- Said, "I am a believer…that the two major political parties should do everything in their power to strengthen their own position. We're party builders."
- On April 1, 2015 told Sky News, "That's why in the general election debate, we have a system and we, we, as you know, we primarily go with the two leading candidates, it's been the two political party candidates, save an exception from 1992 when Ross Perot participated in the debates."
- Founder of the International Republican Institute
- White House aide to Ronald Reagan; Nevada co-chairman of Richard Nixon's re-election campaign
- Framed on his office wall is the December 1983 issue of American Politics, and the cover article about him is titled, 'Managing and Building the Two-Party System.'
- Donated over $90,000 to Republican candidates and causes in last 25 years
Michael D. McCurry, co-chair
- Former Press Secretary to Bill Clinton
- Former Democratic National Committee Communications Director
- Said that he "would be among the first to applaud" Hillary Clinton's decision to run for president in 2016 "because she would make a good chief executive."
- Donated over $140,000 to Democratic candidates and causes,
- Including $7,500 to Hillary Clinton, a potential candidate in 2016
John C. Danforth
- Former Republican Attorney General, Senator, and Governor of Missouri
- Honorary host of Jeb Bush fundraiser for the Right to Rise PAC, January 2015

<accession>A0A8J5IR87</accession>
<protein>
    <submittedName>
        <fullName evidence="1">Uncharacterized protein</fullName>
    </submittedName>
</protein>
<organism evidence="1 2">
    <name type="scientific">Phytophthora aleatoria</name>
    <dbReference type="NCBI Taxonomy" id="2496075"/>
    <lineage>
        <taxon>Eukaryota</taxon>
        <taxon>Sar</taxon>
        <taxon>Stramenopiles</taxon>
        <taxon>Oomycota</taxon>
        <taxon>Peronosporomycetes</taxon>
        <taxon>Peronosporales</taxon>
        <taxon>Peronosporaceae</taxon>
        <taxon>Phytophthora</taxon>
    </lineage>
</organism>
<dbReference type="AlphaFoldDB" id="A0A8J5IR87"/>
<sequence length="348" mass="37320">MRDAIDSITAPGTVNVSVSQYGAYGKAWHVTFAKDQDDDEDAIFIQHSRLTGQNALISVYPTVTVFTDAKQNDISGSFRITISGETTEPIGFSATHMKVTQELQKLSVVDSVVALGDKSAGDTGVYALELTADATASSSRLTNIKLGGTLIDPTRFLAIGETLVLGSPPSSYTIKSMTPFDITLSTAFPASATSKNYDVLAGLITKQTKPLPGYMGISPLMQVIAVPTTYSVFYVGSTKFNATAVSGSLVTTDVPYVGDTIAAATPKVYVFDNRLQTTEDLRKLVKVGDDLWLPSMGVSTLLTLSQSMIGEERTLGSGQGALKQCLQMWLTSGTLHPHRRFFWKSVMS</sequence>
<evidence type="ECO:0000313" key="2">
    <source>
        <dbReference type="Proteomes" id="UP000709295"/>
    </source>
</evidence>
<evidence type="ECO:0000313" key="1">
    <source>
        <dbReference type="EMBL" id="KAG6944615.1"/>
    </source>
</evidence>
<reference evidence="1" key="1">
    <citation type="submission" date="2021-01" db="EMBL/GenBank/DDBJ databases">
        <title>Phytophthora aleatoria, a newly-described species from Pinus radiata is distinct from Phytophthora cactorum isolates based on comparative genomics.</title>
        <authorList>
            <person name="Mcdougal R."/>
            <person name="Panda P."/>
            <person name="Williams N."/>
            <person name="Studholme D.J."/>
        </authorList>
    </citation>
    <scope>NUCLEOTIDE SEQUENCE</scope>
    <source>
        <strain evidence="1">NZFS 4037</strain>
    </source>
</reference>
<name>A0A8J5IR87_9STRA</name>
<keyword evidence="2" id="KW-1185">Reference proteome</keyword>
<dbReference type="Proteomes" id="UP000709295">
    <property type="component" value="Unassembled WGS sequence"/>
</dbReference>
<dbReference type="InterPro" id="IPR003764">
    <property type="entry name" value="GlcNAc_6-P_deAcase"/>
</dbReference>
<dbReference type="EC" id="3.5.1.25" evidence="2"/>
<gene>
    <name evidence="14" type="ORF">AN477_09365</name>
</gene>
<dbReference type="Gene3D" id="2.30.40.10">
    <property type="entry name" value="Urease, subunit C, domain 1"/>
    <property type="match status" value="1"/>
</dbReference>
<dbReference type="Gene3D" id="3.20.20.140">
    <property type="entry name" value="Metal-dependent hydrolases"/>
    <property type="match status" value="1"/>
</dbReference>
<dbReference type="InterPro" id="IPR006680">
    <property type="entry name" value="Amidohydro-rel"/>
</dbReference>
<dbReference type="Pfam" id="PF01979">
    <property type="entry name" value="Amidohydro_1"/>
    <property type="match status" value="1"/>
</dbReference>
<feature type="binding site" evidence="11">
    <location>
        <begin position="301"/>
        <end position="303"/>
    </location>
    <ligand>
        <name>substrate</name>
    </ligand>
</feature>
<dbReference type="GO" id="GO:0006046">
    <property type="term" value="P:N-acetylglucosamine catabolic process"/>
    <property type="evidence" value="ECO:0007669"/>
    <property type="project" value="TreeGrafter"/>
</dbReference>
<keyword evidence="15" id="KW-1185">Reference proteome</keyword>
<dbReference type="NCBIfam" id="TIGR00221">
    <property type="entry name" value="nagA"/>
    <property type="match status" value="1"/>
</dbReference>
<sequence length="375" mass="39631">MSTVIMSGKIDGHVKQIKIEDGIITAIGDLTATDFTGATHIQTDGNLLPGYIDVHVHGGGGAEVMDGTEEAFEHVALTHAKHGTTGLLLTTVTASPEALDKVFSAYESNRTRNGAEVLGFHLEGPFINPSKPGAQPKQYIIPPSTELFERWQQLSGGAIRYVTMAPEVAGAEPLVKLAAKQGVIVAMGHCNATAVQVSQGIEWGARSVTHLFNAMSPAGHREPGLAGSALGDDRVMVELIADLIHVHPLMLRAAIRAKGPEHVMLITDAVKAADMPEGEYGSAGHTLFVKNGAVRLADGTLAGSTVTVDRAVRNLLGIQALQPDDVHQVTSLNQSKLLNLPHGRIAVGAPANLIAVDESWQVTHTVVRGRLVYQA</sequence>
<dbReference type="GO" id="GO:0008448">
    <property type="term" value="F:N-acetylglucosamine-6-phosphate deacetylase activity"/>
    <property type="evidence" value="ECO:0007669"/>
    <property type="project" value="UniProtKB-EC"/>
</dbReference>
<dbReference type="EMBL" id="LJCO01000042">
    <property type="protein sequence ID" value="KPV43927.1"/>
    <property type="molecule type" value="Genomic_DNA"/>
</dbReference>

- Donated over $140,000 to Republican candidates and causes
Mitchell E. Daniels, Jr.
- Former Executive Director of the National Republican Senatorial Committee, White House Political Director, Director of the Office of Management and Budget, and Republican Governor of Indiana
- Former Democratic Member of Congress from California
- Donated over $90,000 to Democratic candidates and causes in last 25 years
- Endorsed Hillary Clinton in 2007: "Hillary's strength and experience make her uniquely qualified to be Commander in Chief and deliver the change Americans want."
- Director of the Office of Management and Budget under President Clinton, White House Chief of Staff under President Clinton
- CIA Director, and Secretary of Defense under President Obama
- Democratic member of Congress for 16 years
- Endorsed Hillary Clinton for President in 2015, saying he would "absolutely" support Hillary Clinton if she ran for president, adding, "What the hell else do you want?"
- Donated nearly $30,000 to Democratic candidates and causes
Alan K. Simpson
- Former Republican Senator from Wyoming
- Campaigned for George W. Bush; was appointed by President Bush to the board of directors of the Federal National Mortgage Association;
- Said, 'You have a lot of thoughtful Democrats and Republicans on the Commission that are interested in the American people finding out more about the two major candidates—not about independent candidates, who just mess things up.'" (Interview with George Farah, March 18, 2002)
- Said, "It is a two-party country. It seems to work better when you have the embracing of the two-party system. I'd like to preserve that. I have seen enough in my time, in my lifetime, with three very capable people – Anderson, Perot, and Nader – who have messed things up, who have ruined the cake mix… The purpose of the commission, it seems to me, is to try to preserve the two-party system that works very well, and if you like the multiparty system, then go to Sri Lanka and India and Indonesia and get picking around it instead of all this ethereal crap." (Interview with George Farah, March 18, 2002)
- Donated over $35,000 to Republican candidates and causes
Level the Playing Field is a nonpartisan, nonprofit corporation not affiliated with any candidate or candidate committee. Its purpose is to promote reforms that allow for greater competition and choice in elections. For more information, visit www.ChangeTheRule.org.
CONTACT: Elizabeth Heaton, 202-725-8785, [email protected]
SOURCE Level the Playing Field